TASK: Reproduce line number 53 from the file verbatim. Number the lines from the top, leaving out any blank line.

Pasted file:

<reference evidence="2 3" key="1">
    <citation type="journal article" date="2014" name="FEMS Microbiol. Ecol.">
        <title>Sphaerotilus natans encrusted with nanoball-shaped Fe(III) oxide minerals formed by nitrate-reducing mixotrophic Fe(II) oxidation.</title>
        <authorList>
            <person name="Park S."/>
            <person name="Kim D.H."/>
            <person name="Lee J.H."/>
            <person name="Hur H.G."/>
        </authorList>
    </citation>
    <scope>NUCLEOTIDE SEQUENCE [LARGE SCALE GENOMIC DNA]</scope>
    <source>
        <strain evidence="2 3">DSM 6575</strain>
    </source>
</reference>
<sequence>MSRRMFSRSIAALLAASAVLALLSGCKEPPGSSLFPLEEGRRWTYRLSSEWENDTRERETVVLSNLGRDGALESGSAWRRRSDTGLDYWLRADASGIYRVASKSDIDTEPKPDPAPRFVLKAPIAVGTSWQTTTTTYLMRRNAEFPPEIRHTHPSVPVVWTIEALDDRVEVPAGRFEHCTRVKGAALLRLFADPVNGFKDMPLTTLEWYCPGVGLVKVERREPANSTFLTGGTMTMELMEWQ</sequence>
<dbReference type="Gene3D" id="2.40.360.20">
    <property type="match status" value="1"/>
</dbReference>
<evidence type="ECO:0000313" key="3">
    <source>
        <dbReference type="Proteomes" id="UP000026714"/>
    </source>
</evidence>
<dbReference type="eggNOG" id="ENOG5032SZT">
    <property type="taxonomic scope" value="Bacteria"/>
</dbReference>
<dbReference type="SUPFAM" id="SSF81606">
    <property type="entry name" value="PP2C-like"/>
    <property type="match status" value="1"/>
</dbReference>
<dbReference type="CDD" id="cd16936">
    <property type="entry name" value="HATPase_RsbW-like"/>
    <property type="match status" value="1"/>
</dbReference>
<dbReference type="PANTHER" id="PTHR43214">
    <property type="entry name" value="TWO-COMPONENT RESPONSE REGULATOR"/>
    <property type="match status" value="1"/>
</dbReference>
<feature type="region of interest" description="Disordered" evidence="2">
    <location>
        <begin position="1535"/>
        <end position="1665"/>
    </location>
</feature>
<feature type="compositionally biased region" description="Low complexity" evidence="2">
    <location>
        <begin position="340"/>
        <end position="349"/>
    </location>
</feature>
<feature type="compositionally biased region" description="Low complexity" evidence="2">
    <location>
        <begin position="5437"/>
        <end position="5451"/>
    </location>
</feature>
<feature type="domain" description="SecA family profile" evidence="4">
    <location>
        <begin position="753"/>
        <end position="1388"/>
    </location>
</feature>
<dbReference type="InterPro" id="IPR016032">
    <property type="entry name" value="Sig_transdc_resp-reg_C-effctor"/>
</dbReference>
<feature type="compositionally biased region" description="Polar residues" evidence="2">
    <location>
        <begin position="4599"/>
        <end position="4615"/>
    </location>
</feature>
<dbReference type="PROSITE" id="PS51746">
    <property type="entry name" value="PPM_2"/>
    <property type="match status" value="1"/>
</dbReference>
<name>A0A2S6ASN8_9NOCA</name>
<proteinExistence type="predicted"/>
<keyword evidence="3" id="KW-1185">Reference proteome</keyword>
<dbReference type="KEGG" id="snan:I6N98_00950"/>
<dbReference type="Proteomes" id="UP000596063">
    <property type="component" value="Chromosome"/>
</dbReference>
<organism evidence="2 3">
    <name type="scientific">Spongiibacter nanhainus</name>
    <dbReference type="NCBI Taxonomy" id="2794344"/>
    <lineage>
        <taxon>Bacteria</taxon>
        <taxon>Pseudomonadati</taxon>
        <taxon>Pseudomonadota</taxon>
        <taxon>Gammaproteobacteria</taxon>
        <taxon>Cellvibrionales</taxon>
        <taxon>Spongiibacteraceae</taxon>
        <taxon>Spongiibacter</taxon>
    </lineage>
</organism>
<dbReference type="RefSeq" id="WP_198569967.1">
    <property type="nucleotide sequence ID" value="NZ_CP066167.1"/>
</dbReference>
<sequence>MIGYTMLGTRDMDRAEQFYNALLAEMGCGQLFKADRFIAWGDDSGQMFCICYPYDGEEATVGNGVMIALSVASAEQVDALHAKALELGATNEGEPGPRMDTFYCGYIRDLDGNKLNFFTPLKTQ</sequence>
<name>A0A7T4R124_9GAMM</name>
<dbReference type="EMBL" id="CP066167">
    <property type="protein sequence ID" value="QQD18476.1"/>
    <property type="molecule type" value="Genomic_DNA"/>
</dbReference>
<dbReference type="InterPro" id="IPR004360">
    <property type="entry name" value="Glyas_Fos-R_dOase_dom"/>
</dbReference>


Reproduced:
    <location>